By 177 undertrial prisoners of Nagpur Central Prison

 

Sudhir Dhawale at Free Binayk Sen Protest in Mumbai

Sudhir Dhawale at Free Binayk Sen Protest in Mumbai

 

This is an appeal to intellectuals and human rights organizations/activists about the Indefinite Hunger Strike that will be launched from Thursday 30th January 2014 by at least 177 under trial prisoners, including 7 women, who are detained in Nagpur Central Prison Nagpur, Maharashtra.  The prisoners who are going to participate in the strike are all under trial prisoners who have been charged under UAPA, MCOCA, and/or murder charges under IPC).

It is a settled principle of law and a directive of the APEX COURT of this country that “BAIL is the rule and Jail is an exception”.

In spite of repeated rulings of the Supreme Court that bail ought to be granted at the earliest and that the gravity of the charges should not be the reason for not granting bail.  The prison population is ever increasing and hundereds and thousands of under trial prisoners are languishing in jails because bail has been denied to them.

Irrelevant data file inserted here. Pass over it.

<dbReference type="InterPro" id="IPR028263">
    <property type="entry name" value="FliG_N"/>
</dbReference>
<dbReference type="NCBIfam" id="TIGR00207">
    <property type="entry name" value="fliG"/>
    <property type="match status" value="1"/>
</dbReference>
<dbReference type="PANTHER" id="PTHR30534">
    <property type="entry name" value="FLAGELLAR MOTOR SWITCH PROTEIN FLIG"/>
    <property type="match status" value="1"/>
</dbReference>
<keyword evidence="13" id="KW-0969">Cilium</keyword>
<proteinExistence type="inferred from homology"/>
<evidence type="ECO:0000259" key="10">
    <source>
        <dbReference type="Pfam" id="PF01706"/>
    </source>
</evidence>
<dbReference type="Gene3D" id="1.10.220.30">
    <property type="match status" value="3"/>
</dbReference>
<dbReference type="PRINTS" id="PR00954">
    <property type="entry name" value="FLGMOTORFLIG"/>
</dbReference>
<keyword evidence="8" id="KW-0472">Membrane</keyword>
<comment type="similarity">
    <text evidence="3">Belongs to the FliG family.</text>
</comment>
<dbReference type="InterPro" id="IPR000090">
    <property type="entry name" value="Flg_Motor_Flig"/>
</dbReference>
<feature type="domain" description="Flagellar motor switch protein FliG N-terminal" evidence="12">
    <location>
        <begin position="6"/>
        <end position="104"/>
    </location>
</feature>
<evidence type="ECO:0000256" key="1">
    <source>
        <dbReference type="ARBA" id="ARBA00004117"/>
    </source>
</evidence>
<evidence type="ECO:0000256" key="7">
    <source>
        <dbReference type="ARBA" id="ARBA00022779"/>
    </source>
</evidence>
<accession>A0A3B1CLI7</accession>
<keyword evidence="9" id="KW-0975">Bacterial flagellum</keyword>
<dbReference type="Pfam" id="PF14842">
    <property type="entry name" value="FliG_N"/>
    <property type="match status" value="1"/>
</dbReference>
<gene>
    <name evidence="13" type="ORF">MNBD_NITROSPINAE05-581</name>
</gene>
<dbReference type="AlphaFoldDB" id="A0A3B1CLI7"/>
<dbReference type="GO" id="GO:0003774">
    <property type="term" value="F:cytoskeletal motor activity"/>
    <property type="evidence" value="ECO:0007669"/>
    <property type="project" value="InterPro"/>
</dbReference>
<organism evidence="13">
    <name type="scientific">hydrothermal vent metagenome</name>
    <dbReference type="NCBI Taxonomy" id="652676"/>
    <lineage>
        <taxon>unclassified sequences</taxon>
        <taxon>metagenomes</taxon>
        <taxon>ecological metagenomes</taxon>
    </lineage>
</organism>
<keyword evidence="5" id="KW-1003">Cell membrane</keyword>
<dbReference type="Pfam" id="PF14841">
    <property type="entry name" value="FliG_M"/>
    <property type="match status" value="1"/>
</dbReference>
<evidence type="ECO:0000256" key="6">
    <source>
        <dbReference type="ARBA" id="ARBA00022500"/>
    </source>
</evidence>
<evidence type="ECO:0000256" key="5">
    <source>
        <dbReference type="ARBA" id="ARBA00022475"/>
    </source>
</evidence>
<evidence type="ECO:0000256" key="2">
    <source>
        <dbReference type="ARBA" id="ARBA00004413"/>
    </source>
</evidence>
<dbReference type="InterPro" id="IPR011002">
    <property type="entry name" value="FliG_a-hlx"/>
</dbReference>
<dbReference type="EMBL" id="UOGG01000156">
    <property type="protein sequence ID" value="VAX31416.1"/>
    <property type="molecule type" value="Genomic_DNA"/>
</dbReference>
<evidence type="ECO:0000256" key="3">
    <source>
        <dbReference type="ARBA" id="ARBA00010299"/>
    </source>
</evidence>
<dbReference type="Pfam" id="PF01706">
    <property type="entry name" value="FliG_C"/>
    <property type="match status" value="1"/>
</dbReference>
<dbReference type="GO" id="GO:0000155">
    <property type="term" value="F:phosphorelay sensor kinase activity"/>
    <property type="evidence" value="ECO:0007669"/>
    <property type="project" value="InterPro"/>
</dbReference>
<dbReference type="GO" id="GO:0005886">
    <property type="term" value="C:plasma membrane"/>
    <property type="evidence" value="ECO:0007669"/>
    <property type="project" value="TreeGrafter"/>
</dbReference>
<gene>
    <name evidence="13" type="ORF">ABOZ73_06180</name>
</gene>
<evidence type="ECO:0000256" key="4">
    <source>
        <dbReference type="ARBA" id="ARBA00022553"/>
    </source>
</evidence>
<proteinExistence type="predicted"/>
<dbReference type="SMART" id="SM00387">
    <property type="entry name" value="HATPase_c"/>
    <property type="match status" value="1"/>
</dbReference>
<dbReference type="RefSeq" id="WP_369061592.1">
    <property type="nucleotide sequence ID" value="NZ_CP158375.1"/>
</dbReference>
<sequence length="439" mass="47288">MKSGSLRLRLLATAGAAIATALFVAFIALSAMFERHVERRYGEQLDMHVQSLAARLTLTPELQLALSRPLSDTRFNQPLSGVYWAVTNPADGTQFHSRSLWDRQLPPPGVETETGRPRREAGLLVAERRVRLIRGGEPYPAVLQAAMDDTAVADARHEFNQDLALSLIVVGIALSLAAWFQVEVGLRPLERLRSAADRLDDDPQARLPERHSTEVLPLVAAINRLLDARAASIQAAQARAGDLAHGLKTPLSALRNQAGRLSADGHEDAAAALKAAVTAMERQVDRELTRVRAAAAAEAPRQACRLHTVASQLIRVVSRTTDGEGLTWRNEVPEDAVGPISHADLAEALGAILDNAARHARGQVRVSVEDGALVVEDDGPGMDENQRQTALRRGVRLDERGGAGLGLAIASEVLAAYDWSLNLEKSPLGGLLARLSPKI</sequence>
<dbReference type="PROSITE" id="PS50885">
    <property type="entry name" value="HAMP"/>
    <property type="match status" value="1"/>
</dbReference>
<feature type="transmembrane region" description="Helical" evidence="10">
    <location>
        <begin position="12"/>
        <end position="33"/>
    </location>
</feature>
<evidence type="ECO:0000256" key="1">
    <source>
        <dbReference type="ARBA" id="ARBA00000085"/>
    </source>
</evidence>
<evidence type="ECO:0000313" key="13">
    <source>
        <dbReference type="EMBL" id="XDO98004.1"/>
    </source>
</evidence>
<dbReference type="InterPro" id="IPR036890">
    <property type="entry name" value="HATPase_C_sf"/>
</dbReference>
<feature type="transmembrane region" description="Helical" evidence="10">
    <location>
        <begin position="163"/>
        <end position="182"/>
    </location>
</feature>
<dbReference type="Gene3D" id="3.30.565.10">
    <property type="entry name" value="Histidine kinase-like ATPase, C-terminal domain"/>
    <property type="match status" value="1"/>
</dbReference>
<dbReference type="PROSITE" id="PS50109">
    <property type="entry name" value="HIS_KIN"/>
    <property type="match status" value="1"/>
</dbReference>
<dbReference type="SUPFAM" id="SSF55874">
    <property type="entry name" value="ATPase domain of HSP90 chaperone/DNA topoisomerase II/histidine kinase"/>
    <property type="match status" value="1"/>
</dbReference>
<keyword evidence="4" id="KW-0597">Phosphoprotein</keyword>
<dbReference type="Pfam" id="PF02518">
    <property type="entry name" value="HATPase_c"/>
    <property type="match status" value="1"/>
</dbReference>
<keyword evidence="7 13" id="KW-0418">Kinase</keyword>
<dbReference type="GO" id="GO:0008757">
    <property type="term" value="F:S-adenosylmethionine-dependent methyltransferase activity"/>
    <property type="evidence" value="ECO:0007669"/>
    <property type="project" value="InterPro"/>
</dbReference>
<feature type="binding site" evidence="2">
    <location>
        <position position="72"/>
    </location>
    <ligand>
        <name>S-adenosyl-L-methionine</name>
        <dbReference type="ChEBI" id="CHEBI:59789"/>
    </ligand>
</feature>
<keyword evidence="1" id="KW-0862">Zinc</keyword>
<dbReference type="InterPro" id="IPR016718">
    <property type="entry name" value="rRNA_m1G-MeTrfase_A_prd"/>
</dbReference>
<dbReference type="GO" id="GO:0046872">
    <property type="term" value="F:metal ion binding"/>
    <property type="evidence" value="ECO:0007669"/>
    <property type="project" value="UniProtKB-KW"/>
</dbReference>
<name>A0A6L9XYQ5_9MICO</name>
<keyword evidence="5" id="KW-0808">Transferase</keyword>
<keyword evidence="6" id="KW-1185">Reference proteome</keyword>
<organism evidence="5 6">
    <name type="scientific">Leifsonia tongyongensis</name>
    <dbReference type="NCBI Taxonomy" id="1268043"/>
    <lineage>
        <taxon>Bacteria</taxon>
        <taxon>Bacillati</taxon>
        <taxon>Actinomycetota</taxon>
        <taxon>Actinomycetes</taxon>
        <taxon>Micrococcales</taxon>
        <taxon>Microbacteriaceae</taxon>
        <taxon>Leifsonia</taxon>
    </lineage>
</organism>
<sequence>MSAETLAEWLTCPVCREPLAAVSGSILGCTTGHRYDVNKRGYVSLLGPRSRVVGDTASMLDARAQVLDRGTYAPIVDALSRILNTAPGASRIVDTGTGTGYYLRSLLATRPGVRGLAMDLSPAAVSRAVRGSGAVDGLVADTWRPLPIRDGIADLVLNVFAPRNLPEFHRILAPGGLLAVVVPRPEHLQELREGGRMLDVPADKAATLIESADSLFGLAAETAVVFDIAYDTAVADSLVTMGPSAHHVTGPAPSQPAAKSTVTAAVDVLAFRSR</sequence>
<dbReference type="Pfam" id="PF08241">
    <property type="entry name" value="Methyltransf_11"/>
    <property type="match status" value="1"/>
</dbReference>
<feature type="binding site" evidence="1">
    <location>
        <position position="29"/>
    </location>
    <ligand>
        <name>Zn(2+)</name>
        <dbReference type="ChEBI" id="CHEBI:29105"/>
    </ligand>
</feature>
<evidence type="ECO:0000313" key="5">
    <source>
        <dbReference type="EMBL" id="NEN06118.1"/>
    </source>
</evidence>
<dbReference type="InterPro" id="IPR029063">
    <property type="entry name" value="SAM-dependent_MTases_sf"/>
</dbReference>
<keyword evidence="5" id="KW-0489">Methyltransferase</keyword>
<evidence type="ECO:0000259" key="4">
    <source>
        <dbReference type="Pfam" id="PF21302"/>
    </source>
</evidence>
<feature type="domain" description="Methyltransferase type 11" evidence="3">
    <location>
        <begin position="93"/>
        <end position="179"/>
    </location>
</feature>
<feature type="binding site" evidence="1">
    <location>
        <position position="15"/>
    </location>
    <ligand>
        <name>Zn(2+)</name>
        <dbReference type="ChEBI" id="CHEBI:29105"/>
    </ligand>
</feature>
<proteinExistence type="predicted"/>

The under trial prisoners are thus deprived of their legal and constitutional right of getting bail, even in lingering procrastinated trials. Besides, almost all are denied their right of physical attendance in courts, fair and speedy trials and reasonably speedy Judgments.

The prisoners of Nagpur central jail, having tried all means, such as petitioning the Bombay High Court, government of Maharashtra, felt that they had no other no alternative but to launch an Indefinite Hunger Strike till their demands are achieved.

A memorandum dated 20th January 2014 and signed by 177 under trial prisoners has been sent to the Honourable Chief Justice of Bombay High Court with copies to Principal Judge, Bombay High Court (Nagpur Bench) and other officials through the Superintendent of Nagpur Central Prison Nagpur. The memorandum includes the following demands:

 

  1. The directives of Honorable Supreme Court that “Bail is the rule and Jail is an exception” should be implemented as a principle with regard to bail and bail should be granted in a definite and short time period;
  2. Those charges with supposedly serious crimes should also be granted bail.  after charge sheet is filed, albeit with conditions if required;
  3. In order to establish the right of fair and speedy trial to all Accused, after the closure of a trial, Judgment should be delivered in a relatively definite and short time period.  If the trial is delayed due to some unavoidable reasons, then the under trial bail should be granted bail.  More so in the cases of those under trial prisoners whose bail application/s has/have been refused earlier.